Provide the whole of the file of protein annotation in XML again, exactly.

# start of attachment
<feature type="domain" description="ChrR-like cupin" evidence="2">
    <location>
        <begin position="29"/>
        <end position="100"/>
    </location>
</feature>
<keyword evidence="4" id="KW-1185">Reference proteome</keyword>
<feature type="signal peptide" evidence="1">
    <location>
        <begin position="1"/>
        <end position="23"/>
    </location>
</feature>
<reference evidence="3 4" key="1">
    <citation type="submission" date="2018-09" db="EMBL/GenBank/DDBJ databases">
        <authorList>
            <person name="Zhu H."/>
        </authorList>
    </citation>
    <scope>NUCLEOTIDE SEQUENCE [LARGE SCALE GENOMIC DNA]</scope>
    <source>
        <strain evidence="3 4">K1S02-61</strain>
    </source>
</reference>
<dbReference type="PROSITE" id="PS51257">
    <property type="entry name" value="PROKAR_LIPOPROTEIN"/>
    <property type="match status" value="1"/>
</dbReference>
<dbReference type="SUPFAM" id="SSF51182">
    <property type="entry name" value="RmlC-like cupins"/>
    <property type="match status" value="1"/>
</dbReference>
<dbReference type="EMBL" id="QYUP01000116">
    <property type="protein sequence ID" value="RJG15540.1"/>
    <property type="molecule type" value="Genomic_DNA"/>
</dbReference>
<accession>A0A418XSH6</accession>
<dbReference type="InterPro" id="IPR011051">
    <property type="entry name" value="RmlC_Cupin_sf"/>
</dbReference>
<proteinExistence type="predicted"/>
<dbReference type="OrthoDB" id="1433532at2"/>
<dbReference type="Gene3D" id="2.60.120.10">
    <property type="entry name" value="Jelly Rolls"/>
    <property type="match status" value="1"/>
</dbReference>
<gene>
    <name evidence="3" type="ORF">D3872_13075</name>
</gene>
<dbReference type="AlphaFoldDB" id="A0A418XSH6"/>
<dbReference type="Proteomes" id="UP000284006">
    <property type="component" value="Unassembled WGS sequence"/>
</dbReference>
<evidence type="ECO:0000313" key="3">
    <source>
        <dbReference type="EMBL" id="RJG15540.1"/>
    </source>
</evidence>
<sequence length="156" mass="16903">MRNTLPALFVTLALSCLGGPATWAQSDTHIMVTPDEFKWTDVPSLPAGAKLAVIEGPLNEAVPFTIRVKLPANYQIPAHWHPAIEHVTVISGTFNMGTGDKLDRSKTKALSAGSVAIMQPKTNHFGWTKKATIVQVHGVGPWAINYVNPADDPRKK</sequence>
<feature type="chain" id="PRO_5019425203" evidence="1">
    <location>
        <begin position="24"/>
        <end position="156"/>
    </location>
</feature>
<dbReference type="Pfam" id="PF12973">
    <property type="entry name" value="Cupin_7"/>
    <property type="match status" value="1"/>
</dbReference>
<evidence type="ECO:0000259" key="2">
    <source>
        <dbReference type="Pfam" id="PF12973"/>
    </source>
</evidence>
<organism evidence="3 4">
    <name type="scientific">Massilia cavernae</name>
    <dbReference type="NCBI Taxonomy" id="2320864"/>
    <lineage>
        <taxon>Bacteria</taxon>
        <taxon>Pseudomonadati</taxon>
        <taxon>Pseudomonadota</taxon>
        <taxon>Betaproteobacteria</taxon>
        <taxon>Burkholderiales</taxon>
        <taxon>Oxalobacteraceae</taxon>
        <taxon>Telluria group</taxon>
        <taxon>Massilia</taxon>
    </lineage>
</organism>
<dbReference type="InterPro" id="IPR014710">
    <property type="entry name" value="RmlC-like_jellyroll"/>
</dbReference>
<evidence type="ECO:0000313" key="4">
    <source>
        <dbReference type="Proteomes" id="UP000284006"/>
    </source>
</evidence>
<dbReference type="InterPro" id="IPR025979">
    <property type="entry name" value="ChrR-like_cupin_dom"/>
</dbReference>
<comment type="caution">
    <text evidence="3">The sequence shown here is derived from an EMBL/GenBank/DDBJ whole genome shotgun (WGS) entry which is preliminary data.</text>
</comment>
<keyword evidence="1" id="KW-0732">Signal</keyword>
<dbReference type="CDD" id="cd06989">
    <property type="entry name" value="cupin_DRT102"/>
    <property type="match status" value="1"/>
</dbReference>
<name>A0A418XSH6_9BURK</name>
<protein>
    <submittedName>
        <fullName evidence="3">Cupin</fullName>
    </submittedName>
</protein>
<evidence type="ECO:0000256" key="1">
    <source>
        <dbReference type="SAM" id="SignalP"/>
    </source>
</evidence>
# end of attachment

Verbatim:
<feature type="domain" description="ChrR-like cupin" evidence="2">
    <location>
        <begin position="29"/>
        <end position="100"/>
    </location>
</feature>
<keyword evidence="4" id="KW-1185">Reference proteome</keyword>
<feature type="signal peptide" evidence="1">
    <location>
        <begin position="1"/>
        <end position="23"/>
    </location>
</feature>
<reference evidence="3 4" key="1">
    <citation type="submission" date="2018-09" db="EMBL/GenBank/DDBJ databases">
        <authorList>
            <person name="Zhu H."/>
        </authorList>
    </citation>
    <scope>NUCLEOTIDE SEQUENCE [LARGE SCALE GENOMIC DNA]</scope>
    <source>
        <strain evidence="3 4">K1S02-61</strain>
    </source>
</reference>
<dbReference type="PROSITE" id="PS51257">
    <property type="entry name" value="PROKAR_LIPOPROTEIN"/>
    <property type="match status" value="1"/>
</dbReference>
<dbReference type="SUPFAM" id="SSF51182">
    <property type="entry name" value="RmlC-like cupins"/>
    <property type="match status" value="1"/>
</dbReference>
<dbReference type="EMBL" id="QYUP01000116">
    <property type="protein sequence ID" value="RJG15540.1"/>
    <property type="molecule type" value="Genomic_DNA"/>
</dbReference>
<accession>A0A418XSH6</accession>
<dbReference type="InterPro" id="IPR011051">
    <property type="entry name" value="RmlC_Cupin_sf"/>
</dbReference>
<proteinExistence type="predicted"/>
<dbReference type="OrthoDB" id="1433532at2"/>
<dbReference type="Gene3D" id="2.60.120.10">
    <property type="entry name" value="Jelly Rolls"/>
    <property type="match status" value="1"/>
</dbReference>
<gene>
    <name evidence="3" type="ORF">D3872_13075</name>
</gene>
<dbReference type="AlphaFoldDB" id="A0A418XSH6"/>
<dbReference type="Proteomes" id="UP000284006">
    <property type="component" value="Unassembled WGS sequence"/>
</dbReference>
<evidence type="ECO:0000313" key="3">
    <source>
        <dbReference type="EMBL" id="RJG15540.1"/>
    </source>
</evidence>
<sequence length="156" mass="16903">MRNTLPALFVTLALSCLGGPATWAQSDTHIMVTPDEFKWTDVPSLPAGAKLAVIEGPLNEAVPFTIRVKLPANYQIPAHWHPAIEHVTVISGTFNMGTGDKLDRSKTKALSAGSVAIMQPKTNHFGWTKKATIVQVHGVGPWAINYVNPADDPRKK</sequence>
<feature type="chain" id="PRO_5019425203" evidence="1">
    <location>
        <begin position="24"/>
        <end position="156"/>
    </location>
</feature>
<dbReference type="Pfam" id="PF12973">
    <property type="entry name" value="Cupin_7"/>
    <property type="match status" value="1"/>
</dbReference>
<evidence type="ECO:0000259" key="2">
    <source>
        <dbReference type="Pfam" id="PF12973"/>
    </source>
</evidence>
<organism evidence="3 4">
    <name type="scientific">Massilia cavernae</name>
    <dbReference type="NCBI Taxonomy" id="2320864"/>
    <lineage>
        <taxon>Bacteria</taxon>
        <taxon>Pseudomonadati</taxon>
        <taxon>Pseudomonadota</taxon>
        <taxon>Betaproteobacteria</taxon>
        <taxon>Burkholderiales</taxon>
        <taxon>Oxalobacteraceae</taxon>
        <taxon>Telluria group</taxon>
        <taxon>Massilia</taxon>
    </lineage>
</organism>
<dbReference type="InterPro" id="IPR014710">
    <property type="entry name" value="RmlC-like_jellyroll"/>
</dbReference>
<evidence type="ECO:0000313" key="4">
    <source>
        <dbReference type="Proteomes" id="UP000284006"/>
    </source>
</evidence>
<dbReference type="InterPro" id="IPR025979">
    <property type="entry name" value="ChrR-like_cupin_dom"/>
</dbReference>
<comment type="caution">
    <text evidence="3">The sequence shown here is derived from an EMBL/GenBank/DDBJ whole genome shotgun (WGS) entry which is preliminary data.</text>
</comment>
<keyword evidence="1" id="KW-0732">Signal</keyword>
<dbReference type="CDD" id="cd06989">
    <property type="entry name" value="cupin_DRT102"/>
    <property type="match status" value="1"/>
</dbReference>
<name>A0A418XSH6_9BURK</name>
<protein>
    <submittedName>
        <fullName evidence="3">Cupin</fullName>
    </submittedName>
</protein>
<evidence type="ECO:0000256" key="1">
    <source>
        <dbReference type="SAM" id="SignalP"/>
    </source>
</evidence>